What is SDG 16

In September 2015, the United Nations launched a universal and transformative post-2015 millennium goals agenda for Sustainable Development, underpinned by rights, with people and the planet at its center.

The outcome of the project was the seventeen Sustainable Development Goals, arranged according to six themes:

  1. Dignity: to end poverty and to fight inequalities;
  2. People: to ensure healthy lives, knowledge and the inclusion of women and children;
  3. Prosperity: to grow a strong, inclusive and transformative economy;
  4. Planet: to protect our ecosystems for all societies and our children;
  5. Justice: to promote safe and peaceful societies and strong institutions;
  6. Partnership: to catalyze global solidarity for sustainable development.

SDG 16 reads:

“(A) To promote peaceful and inclusive societies for sustainable development,
(B) provide access to justice for all and
(C) build effective, accountable and inclusive institutions at all levels

All three objectives imply ‘Legal Inclusion’ as a central issue and pre-condition, namely the situation in which individuals have their basic legal needs satisfied, enjoy legal protection and have access to the entitlements of the society in which they live. National strategies and legal empowerment programs are often hindered by a lack of understanding of legal inclusion as a central, pivotal issue. The SDG 16 framework offers an opportunity to make legal inclusion concrete and actionable.

To measure the implementation of the SDGs, a global indicator framework that includes targets for the 2030 Agenda has been developed. Contrary to SDGs 1 through 15, there are few tangible and actionable indicators to measure progress towards attaining SDG 16, especially as ‘Providing Access to Justice’ has been excluded.

Microjustice developed the Mapping Method, which provides an operationalization framework for the legal inclusion aspect of the 3 sub-goals of SDG 16 and is a tool to identify the precise action needed for the legal empowerment of the marginalized groups. The work on the inclusion of marginalized groups in SDG 16 impacts the other SDGs related to these groups, as legal inclusion provides the precondition for any sustainable development. The Comprehensive Legal Empowerment Plans link the legal empowerment of SDG 16 to other SDGs that deal with marginalized groups and their issues. In this way partner organizations working with these groups on the complementary SDGs are involved in the legal empowerment work both at the local and international levels. This strategy reflects the interconnectivity of the SDGs.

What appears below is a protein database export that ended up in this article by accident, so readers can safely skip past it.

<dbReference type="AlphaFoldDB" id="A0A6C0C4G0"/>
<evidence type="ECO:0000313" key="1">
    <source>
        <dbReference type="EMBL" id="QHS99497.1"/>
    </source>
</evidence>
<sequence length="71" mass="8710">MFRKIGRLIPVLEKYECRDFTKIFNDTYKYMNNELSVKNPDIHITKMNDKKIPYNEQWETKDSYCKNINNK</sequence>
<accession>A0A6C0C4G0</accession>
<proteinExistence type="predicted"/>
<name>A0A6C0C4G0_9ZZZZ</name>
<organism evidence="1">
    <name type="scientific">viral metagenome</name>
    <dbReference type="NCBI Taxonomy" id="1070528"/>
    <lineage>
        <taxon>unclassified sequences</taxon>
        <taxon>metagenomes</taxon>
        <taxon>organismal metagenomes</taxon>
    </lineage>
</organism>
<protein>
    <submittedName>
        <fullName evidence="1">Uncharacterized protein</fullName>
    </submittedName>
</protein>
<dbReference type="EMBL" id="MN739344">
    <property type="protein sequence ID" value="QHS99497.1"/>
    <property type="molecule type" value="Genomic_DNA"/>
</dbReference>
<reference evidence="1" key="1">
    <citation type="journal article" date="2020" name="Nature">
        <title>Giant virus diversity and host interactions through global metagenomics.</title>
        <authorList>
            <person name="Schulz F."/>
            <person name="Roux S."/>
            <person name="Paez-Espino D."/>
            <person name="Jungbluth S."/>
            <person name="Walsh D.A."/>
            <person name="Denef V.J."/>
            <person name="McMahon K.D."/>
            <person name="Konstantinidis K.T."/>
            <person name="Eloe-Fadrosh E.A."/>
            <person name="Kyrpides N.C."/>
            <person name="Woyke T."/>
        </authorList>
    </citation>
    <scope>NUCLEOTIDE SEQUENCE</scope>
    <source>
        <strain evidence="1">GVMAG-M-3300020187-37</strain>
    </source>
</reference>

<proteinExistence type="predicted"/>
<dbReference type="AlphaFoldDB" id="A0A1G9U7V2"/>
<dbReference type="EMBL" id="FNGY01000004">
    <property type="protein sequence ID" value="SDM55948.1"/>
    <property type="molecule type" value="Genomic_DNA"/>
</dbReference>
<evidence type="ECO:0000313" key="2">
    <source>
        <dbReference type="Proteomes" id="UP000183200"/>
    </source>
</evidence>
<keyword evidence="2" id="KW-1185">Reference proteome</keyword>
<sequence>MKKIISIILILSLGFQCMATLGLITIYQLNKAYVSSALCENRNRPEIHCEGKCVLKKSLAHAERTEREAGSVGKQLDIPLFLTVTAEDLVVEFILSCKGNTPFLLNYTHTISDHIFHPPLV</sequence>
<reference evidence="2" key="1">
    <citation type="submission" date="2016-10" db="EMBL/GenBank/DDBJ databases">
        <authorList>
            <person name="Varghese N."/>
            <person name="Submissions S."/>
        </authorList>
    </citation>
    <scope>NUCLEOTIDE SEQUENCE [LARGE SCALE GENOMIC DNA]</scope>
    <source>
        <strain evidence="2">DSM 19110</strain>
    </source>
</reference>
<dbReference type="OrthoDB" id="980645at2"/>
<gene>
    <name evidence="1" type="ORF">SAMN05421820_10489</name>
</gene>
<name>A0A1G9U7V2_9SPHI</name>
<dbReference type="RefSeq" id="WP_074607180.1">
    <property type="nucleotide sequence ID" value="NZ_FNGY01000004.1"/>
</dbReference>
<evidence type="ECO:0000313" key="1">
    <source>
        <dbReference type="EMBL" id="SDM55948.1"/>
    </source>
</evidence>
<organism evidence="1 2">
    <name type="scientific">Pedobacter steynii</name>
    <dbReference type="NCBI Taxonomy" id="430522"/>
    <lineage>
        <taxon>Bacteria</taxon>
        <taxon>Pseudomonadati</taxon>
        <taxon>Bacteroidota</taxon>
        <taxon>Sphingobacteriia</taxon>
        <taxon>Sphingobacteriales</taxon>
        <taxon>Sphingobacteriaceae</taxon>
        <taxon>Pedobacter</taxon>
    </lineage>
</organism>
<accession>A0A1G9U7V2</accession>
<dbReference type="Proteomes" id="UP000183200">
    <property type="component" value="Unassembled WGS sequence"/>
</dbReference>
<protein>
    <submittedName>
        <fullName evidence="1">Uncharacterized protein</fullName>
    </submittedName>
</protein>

Microjustice has 24 year´s experience in this subject, and developed the Legal Inclusion Mapping Method as a tool for the implementation of SDG 16.

SDG 16 is a cross-cutting goal in the sense that it is a precondition for the achievement of the other SDGs. Similarly, the Microjustice Methodology is a cross-cutting approach to implementing Microjustice and SDG 16, given legal services are a precondition for development and have significant impact on a wide range of issues:

  • It is impossible to achieve peaceful and democratic societies without legal protection, social, economic political inclusion.
  • It is impossible to have a stable economy without the recognition of legal personality of associations, written contracts, and property or business registration,
  • It is impossible to prevent conflict or achieve sustainable development without legal protection and rehabilitation.

Legal Empowerment constitutes a small part of development and peacebuilding activities, but it is a core part without which the initial development activity cannot succeed in the long term. The costs of Microjustice’s Legal Services are relatively small when their impact and the increased sustainability of development and peacebuilding activities are taken into account. The inclusion of Microjustice’s programs and methodology actively helps humanitarian and development organizations, as well as social enterprises, in the long term.